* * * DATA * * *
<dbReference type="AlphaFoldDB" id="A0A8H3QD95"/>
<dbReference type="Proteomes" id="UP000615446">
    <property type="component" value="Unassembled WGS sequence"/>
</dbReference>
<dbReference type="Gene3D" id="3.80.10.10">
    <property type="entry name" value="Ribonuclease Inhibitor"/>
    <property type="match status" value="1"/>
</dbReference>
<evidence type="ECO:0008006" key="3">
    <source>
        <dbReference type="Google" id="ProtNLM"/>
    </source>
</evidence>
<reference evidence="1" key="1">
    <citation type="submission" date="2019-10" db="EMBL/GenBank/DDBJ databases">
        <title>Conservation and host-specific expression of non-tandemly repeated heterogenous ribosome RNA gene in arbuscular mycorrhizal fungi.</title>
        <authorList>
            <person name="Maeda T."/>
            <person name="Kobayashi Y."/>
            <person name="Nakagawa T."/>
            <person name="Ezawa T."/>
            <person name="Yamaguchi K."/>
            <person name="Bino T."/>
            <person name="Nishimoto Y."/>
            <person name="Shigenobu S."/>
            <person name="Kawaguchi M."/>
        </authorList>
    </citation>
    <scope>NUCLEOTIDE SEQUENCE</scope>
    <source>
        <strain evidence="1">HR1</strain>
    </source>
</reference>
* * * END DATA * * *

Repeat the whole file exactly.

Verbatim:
<dbReference type="AlphaFoldDB" id="A0A8H3QD95"/>
<dbReference type="Proteomes" id="UP000615446">
    <property type="component" value="Unassembled WGS sequence"/>
</dbReference>
<dbReference type="Gene3D" id="3.80.10.10">
    <property type="entry name" value="Ribonuclease Inhibitor"/>
    <property type="match status" value="1"/>
</dbReference>
<evidence type="ECO:0008006" key="3">
    <source>
        <dbReference type="Google" id="ProtNLM"/>
    </source>
</evidence>
<reference evidence="1" key="1">
    <citation type="submission" date="2019-10" db="EMBL/GenBank/DDBJ databases">
        <title>Conservation and host-specific expression of non-tandemly repeated heterogenous ribosome RNA gene in arbuscular mycorrhizal fungi.</title>
        <authorList>
            <person name="Maeda T."/>
            <person name="Kobayashi Y."/>
            <person name="Nakagawa T."/>
            <person name="Ezawa T."/>
            <person name="Yamaguchi K."/>
            <person name="Bino T."/>
            <person name="Nishimoto Y."/>
            <person name="Shigenobu S."/>
            <person name="Kawaguchi M."/>
        </authorList>
    </citation>
    <scope>NUCLEOTIDE SEQUENCE</scope>
    <source>
        <strain evidence="1">HR1</strain>
    </source>
</reference>